SHARRON
—HALL

“I don’t think it has, No.  The effects of racism are still evident in the social, economic and government policies all around us. I am still forced to choose which part of my identity I want to claim when filling out forms and I still have to deal with other people’s curiosities, microaggressions even, about exactly ‘what’ I am.  That said, I do think social media platforms have created a pathway for more dialogue which if it leads to action, could well be healing.  We won’t heal or solve any of our greatest challenges as humans if we are unwilling to talk about what is happening.  We need to have the hard, difficult and emotional conversations about racism and be honest about how it affects us.  We need to put forward solutions that we not only carry into our personal lives but into our communities, workplaces and then eventually into policy.”   Laura Hesketh Instagram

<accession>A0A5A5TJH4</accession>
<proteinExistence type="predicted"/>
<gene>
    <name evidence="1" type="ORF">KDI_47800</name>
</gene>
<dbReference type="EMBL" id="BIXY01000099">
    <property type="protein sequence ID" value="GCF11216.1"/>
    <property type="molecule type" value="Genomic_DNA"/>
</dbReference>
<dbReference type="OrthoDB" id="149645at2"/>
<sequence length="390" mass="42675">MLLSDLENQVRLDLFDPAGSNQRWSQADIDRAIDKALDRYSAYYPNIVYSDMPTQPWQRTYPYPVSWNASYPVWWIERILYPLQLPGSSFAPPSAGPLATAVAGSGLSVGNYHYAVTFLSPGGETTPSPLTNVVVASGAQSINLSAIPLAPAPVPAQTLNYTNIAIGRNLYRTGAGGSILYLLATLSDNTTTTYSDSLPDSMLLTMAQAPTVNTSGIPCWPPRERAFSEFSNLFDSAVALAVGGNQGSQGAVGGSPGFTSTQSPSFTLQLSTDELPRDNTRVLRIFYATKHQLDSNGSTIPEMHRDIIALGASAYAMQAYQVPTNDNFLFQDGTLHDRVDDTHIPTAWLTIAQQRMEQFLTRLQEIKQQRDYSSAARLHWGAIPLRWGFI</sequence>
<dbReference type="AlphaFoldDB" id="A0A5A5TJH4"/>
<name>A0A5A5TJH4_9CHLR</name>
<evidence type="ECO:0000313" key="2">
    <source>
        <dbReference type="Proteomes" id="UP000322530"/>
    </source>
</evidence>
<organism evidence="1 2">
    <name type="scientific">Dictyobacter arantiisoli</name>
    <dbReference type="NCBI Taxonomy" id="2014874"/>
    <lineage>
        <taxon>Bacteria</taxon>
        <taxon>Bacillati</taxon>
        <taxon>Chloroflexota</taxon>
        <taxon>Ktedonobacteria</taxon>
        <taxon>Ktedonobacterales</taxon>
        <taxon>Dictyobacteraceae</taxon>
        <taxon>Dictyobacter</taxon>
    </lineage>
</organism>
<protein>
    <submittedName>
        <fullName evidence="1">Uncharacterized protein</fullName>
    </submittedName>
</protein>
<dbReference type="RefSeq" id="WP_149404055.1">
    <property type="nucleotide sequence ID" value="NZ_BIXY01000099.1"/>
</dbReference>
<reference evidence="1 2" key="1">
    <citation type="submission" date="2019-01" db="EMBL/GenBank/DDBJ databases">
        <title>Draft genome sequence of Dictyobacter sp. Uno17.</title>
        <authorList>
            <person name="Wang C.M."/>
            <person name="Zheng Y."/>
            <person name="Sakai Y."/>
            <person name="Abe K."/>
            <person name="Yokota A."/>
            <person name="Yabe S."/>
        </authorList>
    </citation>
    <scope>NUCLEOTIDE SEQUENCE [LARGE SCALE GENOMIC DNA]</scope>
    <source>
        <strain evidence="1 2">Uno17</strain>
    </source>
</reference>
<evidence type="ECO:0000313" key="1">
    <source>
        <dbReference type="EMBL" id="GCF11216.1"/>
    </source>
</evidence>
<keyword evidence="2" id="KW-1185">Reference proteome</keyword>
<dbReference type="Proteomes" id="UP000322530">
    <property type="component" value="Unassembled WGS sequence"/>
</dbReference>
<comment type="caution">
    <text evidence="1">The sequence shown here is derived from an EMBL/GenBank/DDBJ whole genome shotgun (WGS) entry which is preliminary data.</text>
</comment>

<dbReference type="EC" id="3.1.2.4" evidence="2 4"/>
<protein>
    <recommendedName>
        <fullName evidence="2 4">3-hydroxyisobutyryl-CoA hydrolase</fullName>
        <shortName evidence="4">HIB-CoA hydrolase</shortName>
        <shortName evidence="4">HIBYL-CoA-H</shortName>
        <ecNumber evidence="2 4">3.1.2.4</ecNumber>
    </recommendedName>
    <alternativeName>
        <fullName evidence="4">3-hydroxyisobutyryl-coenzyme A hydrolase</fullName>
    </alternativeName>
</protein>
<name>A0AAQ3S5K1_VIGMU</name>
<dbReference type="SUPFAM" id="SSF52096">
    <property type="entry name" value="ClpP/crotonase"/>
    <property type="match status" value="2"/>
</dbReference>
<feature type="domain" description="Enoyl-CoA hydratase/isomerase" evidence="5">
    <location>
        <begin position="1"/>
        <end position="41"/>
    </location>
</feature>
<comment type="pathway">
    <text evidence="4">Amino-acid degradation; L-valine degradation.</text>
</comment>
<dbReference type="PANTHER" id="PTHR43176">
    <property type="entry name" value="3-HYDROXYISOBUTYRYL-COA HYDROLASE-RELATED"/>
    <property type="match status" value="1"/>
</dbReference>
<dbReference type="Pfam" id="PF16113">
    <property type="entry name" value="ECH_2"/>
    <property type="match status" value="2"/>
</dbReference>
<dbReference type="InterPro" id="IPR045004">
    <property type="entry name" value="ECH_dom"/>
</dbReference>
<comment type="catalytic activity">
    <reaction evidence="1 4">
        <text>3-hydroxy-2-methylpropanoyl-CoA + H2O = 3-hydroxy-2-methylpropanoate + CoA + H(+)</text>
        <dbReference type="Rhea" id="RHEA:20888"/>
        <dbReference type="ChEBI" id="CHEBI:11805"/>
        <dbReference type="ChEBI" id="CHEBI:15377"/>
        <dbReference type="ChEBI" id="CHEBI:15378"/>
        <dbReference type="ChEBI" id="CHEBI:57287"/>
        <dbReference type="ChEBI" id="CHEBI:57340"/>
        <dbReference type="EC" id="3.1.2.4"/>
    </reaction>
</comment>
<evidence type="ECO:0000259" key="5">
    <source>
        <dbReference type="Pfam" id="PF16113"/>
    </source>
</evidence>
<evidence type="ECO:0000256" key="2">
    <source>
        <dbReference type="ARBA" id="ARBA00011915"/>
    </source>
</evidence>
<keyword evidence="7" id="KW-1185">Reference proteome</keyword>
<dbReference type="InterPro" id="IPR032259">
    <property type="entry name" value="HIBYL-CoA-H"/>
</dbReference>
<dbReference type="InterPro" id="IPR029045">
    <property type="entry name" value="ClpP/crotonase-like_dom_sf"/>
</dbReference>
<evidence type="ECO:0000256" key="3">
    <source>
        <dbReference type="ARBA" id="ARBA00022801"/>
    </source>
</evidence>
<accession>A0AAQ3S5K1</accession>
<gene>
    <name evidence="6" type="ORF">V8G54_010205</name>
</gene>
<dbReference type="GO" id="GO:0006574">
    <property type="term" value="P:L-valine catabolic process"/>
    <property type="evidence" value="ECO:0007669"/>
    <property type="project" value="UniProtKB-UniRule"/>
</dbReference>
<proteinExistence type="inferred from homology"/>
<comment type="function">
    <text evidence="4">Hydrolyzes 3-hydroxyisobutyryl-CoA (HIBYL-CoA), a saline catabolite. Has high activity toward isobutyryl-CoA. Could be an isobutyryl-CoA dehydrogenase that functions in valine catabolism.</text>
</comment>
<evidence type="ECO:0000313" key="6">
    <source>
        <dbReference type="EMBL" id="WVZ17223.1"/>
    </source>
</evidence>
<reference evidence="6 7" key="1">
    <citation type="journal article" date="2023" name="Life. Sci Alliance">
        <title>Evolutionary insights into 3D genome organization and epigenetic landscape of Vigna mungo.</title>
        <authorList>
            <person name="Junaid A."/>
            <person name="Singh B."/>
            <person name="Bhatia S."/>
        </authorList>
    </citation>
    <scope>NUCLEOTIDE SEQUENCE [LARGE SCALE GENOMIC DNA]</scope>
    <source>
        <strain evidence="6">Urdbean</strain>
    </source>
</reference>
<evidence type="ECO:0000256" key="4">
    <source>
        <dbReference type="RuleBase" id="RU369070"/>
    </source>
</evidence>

“I don’t think it has, No.

The effects of racism are still evident in the social, economic and government policies all around us. I am still forced to choose which part of my identity I want to claim when filling out forms and I still have to deal with other people’s curiosities, microaggressions even, about exactly ‘what’ I am.

That said, I do think social media platforms have created a pathway for more dialogue which if it leads to action, could well be healing.

We won’t heal or solve any of our greatest challenges as humans if we are unwilling to talk about what is happening. We need to have the hard, difficult and emotional conversations about racism and be honest about how it affects us. We need to put forward solutions that we not only carry into our personal lives but into our communities, workplaces and then eventually into policy.”

Laura Hesketh Instagram

LAURA—
HESKETH